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Is It Wrong to Make a Profit From FOSS?

Is It Wrong to Make a Profit From FOSS?

"I can think of no business model that makes any sense without profits," said Slashdot blogger yagu. Besides, "starting with 'free' software doesn't guarantee profitability -- free is misleading. Profits come from good products, and while there are plenty of good OSS applications, good isn't enough. I'm all for someone turning an OSS application into a product, aka, software with great service! I'm happy to pay for TLC and see OSS members make money."

By Katherine Noyes LinuxInsider ECT News Network
03/19/12 5:00 AM PT

There's just never a dull moment here in the Linux blogosphere, whether there's big news being made at the moment or not.

Some weeks, we have wild activity surrounding the latest moves from Canonical, for example, or perhaps Adobe's latest affront; such happenings are virtually guaranteed to generate some lively conversation.

Even in other weeks, though, where the news days might seem slower, there's never a shortage of things to talk about.

Case in point? Just last Monday, when all the Linux world was still waking up from the weekend, a lone voice rang out with the question, "is open source anti-profit?"

A hush quickly fell over the Linux blogosphere as FOSS fans far and wide pondered the implications.

'Some Think It Is Immoral'

It was ITworld's Brian Proffitt who gave voice to the troubling question after reading a recent interview with Eucalyptus CEO Marten Mickos by New York Times blogger Quentin Hardy.

"Some people in open source think it is immoral to make a profit. I don't,'" Mickos said.

"I do not think that this opinion is held by the majority (or even plurality) of the FLOSS community," Proffitt asserted. "I will lay this out, but I will also most definitely invite commentary."

'It's Not Wrong'

Ask for commentary here in the Linux blogosphere, and you'll most surely get it. A week or so later, in fact, the din still hasn't died down.

Is it wrong to profit from FOSS?

Down at the blogosphere's Google+ Grill -- Linux Girl's new favorite haunt -- she picked up her Quick Quotes Quill and started taking down some of what was said.

"No, I believe it's not" wrong to profit from FOSS, Google+ blogger Alessandro Ebersol opined.

"But to profit a lot from Open Source, while projects die for lack of resources, this is immoral, by my book," Ebersol added. "So, if Open Source is being good to you, be good to Open Source too, IMHO."

Indeed, "Red Hat exemplifies how a 'successful' open source company operates in a non-exploitive fashion," noted Dietrich Schmitz.

Profitability = Continuity?

"Hmmm...I love eBooks," began Google+ blogger Kevin O'Brien. "I love audiobooks. I love music. I will look for files I can legally purchase that are unencumbered by DRM.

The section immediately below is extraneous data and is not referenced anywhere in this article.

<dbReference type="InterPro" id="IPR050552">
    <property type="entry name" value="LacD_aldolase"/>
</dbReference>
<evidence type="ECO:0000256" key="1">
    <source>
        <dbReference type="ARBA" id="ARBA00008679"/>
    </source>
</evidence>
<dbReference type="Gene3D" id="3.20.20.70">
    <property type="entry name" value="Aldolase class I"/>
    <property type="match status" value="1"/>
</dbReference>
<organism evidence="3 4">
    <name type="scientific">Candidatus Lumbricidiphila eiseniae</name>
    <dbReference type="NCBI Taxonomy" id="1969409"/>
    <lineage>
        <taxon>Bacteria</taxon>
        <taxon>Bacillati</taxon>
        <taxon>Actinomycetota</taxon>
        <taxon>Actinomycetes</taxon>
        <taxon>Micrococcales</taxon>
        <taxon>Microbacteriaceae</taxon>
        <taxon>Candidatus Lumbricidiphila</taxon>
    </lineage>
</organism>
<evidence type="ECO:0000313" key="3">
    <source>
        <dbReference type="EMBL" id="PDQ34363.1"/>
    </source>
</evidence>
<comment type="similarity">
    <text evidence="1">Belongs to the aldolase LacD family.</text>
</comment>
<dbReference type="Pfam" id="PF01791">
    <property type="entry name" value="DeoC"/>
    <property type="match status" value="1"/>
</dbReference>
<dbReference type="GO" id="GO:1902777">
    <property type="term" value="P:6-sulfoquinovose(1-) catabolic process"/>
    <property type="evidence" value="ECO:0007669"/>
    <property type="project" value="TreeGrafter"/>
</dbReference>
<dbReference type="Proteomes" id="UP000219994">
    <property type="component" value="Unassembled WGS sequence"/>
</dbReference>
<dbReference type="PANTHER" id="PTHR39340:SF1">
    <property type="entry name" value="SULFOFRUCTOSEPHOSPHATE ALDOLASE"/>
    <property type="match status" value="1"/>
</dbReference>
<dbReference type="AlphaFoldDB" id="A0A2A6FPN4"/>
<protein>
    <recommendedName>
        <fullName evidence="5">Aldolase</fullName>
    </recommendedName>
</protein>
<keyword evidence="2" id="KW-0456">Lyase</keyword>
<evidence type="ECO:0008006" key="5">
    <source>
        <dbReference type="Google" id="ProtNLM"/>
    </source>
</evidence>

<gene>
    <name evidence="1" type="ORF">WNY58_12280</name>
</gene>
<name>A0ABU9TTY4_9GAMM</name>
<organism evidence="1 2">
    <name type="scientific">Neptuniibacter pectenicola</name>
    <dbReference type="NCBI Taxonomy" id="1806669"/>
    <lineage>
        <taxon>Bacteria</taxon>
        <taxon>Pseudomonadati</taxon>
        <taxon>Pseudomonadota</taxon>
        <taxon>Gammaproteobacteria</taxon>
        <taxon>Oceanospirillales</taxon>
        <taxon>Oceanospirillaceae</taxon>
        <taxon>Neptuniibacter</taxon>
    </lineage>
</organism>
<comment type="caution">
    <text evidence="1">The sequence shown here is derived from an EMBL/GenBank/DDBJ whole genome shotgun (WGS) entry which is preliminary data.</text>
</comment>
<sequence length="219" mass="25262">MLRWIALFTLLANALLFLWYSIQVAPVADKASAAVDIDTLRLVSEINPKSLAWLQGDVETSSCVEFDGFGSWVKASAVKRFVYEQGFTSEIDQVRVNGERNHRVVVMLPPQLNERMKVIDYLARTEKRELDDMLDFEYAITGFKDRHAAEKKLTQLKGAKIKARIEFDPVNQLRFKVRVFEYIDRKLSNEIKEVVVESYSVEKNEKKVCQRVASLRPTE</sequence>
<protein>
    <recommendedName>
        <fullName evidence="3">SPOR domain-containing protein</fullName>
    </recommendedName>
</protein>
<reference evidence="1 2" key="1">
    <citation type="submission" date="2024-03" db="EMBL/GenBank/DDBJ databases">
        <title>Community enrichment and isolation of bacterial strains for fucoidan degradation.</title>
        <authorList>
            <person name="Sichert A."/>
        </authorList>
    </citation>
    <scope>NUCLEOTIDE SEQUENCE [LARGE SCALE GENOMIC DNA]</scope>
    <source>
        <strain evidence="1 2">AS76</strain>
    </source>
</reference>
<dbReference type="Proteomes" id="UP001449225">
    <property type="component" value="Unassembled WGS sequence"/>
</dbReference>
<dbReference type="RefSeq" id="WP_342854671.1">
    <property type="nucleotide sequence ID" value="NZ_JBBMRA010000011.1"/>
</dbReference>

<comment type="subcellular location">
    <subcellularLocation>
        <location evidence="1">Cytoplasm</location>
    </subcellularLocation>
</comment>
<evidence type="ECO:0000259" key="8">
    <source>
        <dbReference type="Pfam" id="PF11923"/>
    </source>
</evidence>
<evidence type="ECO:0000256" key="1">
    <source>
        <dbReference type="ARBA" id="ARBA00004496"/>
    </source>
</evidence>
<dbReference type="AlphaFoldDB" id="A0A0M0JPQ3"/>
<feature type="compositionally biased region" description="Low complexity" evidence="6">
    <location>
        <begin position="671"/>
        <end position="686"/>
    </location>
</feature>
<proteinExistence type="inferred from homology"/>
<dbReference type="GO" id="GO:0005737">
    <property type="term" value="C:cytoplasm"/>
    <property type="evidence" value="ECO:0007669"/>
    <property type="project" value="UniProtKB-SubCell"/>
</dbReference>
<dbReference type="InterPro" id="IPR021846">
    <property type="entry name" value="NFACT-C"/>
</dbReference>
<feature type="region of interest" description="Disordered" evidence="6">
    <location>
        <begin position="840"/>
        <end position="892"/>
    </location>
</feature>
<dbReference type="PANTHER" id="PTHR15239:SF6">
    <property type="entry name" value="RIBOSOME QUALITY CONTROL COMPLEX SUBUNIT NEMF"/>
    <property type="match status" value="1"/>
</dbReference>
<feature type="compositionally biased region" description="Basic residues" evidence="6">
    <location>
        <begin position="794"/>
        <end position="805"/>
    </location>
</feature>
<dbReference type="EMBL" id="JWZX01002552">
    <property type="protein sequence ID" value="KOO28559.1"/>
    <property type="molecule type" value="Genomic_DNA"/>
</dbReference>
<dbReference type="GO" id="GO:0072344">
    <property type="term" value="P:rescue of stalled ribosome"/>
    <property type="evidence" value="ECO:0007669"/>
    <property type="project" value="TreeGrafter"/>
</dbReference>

"I would hope that the people who sell them to me are making a profit, because if they are they will continue to sell them to me," O'Brien added. "Would something similar apply in the software world? I suspect it might."

Similarly, "no one objects to people or businesses making a profit using FLOSS," blogger Robert Pogson told Linux Girl.

'Money Is Not the Root of All Evil'

"One of the four freedoms is to run the software," Pogson explained. "Where it gets tricky is selling licenses. Since FLOSS may legally be copied, that does not work. Selling services does work, very well."

Google and Red Hat have both "done very well giving software away while charging for some associated service," he pointed out. "That's a good model for everyone because it allows sharing and people doing what they enjoy and are good at doing."

On the other hand, "look at the bizarre restrictions M$ has to place on its software in order to make a living," Pogson noted. "Money is not the root of all evil -- love of money is. If you love money enough to abuse everyone around you to get it, you will die alone and miserable."

'I'm Happy to Pay for TLC'

Slashdot blogger yagu took a similar view.

"I've never had an issue with people profiting from Open Source," yagu told Linux Girl. "In fact, I can think of no business model that makes any sense without profits."

Besides, "starting with 'free' software doesn't guarantee profitability -- free is misleading," yagu pointed out. "Profits come from good products, and while there are plenty of good OSS applications, good isn't enough.

"I'm all for someone turning an OSS application into a product, aka, software with great service!" he added. "I'm happy to pay for TLC and see OSS members make money."

'Bad Actors on Both Sides'

Part of the issue is that "there are bad actors on both sides: pedantics from OSS who scream at any hint of business and profits, and poseurs from business who violate GPL while walking away with bunches of unearned cash," yagu suggested. "Remove these groups, and the landscape looks more familiar, people creating products and services at fair market values for people willing to pay for a product."